Russian Challenge Widens Transatlantic Divide
Russian Challenge Widens Transatlantic Divide
At the very time when U.S. Secretary of Defense Robert Gates was pressing NATO defense ministers last week in Budapest to take early action to include Georgia and Ukraine in the alliance, the conflict between Russia and Georgia has persuaded many European leaders to oppose this action.
For several years we have observed a gradual German shift toward increasing engagement and business ties with Vladimir Putin's Russia. Building on Gerhard Schroeder's close relationship with Putin and his current position as a highly paid senior official in the Russian energy company Gazprom, Chancellor Angela Merkel has made clear her desire to maintain close economic and political relations with Russia, most notably in her steadfast opposition at the NATO Summit in Bucharest to offering a membership action plan for NATO to Georgia and Ukraine. Her foreign minister, Frank-Walter Steinmeier, recently named head of the Social Democratic Party and the principal challenger to Mrs. Merkel for the chancellorship in next year's elections, raised the stakes by successfully urging his party conference to pledge a close relationship with Russia. Italy under once again Prime Minister Silvio Berlusconi shares this view, while Great Britain is absorbed with the survival struggles of Gordon Brown's government, and at present is not eager to take up any more foreign challenges.
French opinion is moving into line with Germany in opposing any further expansion of NATO as shown by extensive interviews with top officials and well-informed observers in Paris. The Russia-Georgia war has been the catalyst. The transatlantic differences began with dramatically divergent interpretations of the origins of the conflict in the Caucasus. Americans view the war as overwhelmingly the result of heavy-handed Russian aggression and an attempt to dominate its former constituent republic from the days of the Soviet Union. Almost all West Europeans view the conflict as a combination of foolhardy behavior by Georgian President Mikheil Saakashvili, expansive expressions of support for Georgia by President Bush and other Republican officials, and a Russian desire to reassert its authority in the region.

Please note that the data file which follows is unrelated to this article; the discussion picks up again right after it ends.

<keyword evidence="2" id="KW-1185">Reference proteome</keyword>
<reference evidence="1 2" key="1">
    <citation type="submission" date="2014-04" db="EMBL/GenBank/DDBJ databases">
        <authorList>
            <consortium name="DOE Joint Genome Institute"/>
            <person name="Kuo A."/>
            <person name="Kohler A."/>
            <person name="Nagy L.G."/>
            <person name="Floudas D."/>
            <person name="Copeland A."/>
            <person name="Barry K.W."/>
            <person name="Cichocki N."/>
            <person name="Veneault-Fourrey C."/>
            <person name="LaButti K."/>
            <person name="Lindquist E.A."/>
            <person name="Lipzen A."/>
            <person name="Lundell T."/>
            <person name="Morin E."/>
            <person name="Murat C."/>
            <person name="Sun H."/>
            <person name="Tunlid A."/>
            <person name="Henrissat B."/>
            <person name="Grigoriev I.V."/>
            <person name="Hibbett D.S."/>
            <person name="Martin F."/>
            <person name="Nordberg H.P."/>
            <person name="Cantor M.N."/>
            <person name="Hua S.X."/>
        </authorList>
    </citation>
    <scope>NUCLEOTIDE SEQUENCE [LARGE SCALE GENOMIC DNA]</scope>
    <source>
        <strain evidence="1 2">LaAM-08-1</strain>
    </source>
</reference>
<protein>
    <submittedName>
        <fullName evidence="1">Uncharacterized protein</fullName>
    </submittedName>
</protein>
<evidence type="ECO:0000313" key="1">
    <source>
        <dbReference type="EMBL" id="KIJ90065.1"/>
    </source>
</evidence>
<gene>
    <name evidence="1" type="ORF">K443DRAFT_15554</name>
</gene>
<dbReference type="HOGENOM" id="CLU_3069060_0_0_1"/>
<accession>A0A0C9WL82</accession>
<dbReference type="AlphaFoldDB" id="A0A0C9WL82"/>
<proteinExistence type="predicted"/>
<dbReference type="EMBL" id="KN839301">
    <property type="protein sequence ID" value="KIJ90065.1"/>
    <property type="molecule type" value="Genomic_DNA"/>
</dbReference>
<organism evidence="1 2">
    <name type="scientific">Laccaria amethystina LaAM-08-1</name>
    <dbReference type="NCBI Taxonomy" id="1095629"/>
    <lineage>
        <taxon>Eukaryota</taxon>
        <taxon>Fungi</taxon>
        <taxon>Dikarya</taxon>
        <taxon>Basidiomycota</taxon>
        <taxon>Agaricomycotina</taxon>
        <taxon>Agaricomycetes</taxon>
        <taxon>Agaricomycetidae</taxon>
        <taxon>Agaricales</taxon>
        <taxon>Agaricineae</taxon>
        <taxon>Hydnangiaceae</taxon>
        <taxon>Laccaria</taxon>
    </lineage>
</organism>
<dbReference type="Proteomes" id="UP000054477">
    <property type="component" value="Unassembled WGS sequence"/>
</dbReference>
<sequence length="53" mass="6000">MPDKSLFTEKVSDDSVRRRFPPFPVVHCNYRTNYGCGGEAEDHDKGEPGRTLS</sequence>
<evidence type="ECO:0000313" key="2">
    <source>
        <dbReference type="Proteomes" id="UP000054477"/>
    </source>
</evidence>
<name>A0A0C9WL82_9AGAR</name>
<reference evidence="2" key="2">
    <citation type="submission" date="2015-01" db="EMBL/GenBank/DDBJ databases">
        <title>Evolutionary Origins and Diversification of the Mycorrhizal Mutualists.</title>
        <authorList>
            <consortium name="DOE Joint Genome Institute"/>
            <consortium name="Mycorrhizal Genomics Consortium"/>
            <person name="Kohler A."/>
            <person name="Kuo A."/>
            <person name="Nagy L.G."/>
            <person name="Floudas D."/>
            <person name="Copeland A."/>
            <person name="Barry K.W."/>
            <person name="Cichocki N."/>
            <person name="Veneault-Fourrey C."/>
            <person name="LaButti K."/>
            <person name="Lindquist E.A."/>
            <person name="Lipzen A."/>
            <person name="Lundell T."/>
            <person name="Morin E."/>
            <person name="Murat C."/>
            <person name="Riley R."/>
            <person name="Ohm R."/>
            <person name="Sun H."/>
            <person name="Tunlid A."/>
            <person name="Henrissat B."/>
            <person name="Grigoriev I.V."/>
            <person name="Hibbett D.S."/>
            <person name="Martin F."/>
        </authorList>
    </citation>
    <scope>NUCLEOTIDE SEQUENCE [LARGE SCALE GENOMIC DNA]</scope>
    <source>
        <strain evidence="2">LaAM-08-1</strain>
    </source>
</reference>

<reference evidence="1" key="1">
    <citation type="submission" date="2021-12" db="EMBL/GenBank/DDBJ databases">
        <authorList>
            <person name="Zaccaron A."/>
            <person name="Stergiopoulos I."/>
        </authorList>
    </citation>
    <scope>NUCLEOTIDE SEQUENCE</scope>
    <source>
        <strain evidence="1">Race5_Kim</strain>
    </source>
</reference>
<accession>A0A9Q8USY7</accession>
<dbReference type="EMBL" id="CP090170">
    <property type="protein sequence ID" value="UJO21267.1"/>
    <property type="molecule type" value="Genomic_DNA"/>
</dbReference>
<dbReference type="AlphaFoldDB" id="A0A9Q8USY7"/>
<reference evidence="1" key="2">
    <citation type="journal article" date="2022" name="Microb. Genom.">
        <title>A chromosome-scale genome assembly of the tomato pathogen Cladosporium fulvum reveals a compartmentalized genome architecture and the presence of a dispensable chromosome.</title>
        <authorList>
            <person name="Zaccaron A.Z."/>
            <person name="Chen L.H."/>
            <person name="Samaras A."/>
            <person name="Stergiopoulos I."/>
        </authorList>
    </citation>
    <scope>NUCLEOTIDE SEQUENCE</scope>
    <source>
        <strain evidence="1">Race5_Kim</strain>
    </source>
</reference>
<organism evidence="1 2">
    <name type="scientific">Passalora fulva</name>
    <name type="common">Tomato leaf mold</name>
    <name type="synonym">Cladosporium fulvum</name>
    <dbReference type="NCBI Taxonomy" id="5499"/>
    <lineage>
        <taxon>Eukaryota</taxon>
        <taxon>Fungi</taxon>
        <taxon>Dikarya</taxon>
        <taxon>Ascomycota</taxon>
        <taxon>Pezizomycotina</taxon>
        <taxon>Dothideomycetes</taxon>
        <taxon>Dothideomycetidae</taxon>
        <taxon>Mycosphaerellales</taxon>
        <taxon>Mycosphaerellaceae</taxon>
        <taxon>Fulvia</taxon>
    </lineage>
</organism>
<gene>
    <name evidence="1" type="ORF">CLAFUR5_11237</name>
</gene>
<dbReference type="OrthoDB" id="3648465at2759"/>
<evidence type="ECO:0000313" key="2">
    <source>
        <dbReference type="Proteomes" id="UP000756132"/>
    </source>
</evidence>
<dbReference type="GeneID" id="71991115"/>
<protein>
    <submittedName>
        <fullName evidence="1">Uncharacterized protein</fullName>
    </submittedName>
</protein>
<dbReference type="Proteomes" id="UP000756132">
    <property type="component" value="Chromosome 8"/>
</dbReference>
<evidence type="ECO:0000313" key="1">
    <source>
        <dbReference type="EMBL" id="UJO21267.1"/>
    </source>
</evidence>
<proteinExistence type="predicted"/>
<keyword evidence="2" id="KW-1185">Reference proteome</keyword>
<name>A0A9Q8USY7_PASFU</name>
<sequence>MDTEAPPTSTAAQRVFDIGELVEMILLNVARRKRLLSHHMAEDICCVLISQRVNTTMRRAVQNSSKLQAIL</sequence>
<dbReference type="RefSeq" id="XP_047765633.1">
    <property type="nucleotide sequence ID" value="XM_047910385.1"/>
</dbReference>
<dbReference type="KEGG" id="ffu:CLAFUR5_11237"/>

Opinions on the lessons of the conflict and the course to be pursued in future months diverge sharply on the two sides of the Atlantic. U.S. specialists continue to press for a membership action plan at some future date, and assure Georgia and Ukraine of ultimate membership in the alliance. Officials in France emphasize the need to urge caution and restraint on Georgian leaders and are quite candid in describing Saakashvili as "an impulsive risk-taker." French officials were appalled at Senator John McCain's assertion that "we are all Georgians," and participants in recent meetings in Washington were disturbed by demands from U.S. specialists and military officers "to put teeth into Article V" of the NATO treaty.
The French now have joined the Germans and Italians in insisting that relations with Russia in energy, trade, Baltic security, and assistance in negotiations with Iran and North Korea over nuclear weapons are much more important than moving Georgia and Ukraine toward alliance membership. One senior French official said that French President Nicolas Sarkozy now fully supports Chancellor Merkel's position on no early membership action plan for Georgia or Ukraine. The French and Germans accept as a reality that Russia has superior strategic interests in the region of Georgia and Ukraine and in its continued access to the Black Sea, and they are prepared to negotiate a modus vivendi with Moscow on this basis. A senior official stated firmly that "we want to cooperate with Russia on many issues and we think these are of greater importance than expanding the alliance. Russia, for its part, has to decide if control of its former Soviet republics is more important than a positive relationship with the European Union and the United States."
European officials express pleasure at the ceasefire negotiated by Sarkozy acting as the current President of the European Union. The terms of this ceasefire are presently being implemented with observers from the European Union moving into Georgia to supervise the withdrawal of Russian troops from Georgian territory. Despite support among East Europeans for punishing Russia, the European Union was able to achieve a unanimous policy in calling for Russian withdrawal from all Georgian territory except the two separatist republics, in avoiding any sanctions, and above all in leaving undisturbed the most important dimension of the relationship, the economic ties between Russia and Europe.
For the United States the important question is how far to push continued support for Georgia and the Ukraine. On the basis of current and quite broadly-based European attitudes, an attempt by a new administration in Washington to revive alliance membership for Georgia and Ukraine could quickly lead to a serious fracture in the alliance.
October 15, 2008
Samuel F. Wells, Jr. is Associate Director of the Woodrow Wilson International Center for Scholars in Washington and a specialist on transatlantic security relations.